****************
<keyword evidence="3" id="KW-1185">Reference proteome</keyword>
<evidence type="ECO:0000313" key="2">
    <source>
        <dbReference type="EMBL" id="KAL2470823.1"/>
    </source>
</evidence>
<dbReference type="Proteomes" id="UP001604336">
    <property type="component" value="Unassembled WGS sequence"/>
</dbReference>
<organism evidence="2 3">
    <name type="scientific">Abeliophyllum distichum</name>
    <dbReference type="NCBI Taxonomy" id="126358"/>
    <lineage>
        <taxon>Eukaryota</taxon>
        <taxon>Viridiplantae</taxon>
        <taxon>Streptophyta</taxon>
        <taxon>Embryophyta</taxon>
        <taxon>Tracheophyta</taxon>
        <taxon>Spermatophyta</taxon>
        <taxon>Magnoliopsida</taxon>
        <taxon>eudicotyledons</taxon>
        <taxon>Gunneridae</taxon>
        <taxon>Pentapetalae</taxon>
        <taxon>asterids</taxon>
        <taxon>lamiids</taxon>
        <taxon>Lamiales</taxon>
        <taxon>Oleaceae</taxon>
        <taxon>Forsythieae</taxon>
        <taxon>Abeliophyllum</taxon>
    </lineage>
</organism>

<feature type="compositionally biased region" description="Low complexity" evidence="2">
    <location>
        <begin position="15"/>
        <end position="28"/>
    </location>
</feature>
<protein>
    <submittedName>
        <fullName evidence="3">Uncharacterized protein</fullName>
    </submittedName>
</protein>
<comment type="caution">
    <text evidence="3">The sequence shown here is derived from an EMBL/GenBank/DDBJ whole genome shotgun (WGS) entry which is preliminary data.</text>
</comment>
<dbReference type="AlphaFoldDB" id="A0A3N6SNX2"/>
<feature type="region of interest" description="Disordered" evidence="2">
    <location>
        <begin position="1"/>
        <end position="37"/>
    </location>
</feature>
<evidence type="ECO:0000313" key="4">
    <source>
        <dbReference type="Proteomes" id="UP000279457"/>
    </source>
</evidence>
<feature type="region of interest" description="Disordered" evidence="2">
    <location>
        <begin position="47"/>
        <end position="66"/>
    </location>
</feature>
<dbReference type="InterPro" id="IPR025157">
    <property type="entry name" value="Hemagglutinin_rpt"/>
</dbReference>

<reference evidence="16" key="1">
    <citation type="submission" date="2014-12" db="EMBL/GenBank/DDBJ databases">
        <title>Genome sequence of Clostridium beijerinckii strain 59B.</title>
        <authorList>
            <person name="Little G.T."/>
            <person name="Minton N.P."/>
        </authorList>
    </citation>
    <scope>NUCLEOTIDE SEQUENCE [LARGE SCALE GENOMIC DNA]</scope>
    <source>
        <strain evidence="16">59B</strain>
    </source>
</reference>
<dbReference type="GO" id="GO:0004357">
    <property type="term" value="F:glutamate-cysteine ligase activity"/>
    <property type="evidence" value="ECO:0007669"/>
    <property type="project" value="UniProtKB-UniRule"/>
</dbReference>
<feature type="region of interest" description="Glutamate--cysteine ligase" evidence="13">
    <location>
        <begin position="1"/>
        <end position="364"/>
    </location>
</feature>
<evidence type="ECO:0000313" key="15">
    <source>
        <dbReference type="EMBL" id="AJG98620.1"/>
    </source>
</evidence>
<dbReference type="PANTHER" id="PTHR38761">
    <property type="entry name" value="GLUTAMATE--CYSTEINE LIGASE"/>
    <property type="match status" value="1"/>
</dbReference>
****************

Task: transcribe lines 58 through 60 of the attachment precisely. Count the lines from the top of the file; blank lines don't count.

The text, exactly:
<feature type="region of interest" description="Disordered" evidence="2">
    <location>
        <begin position="47"/>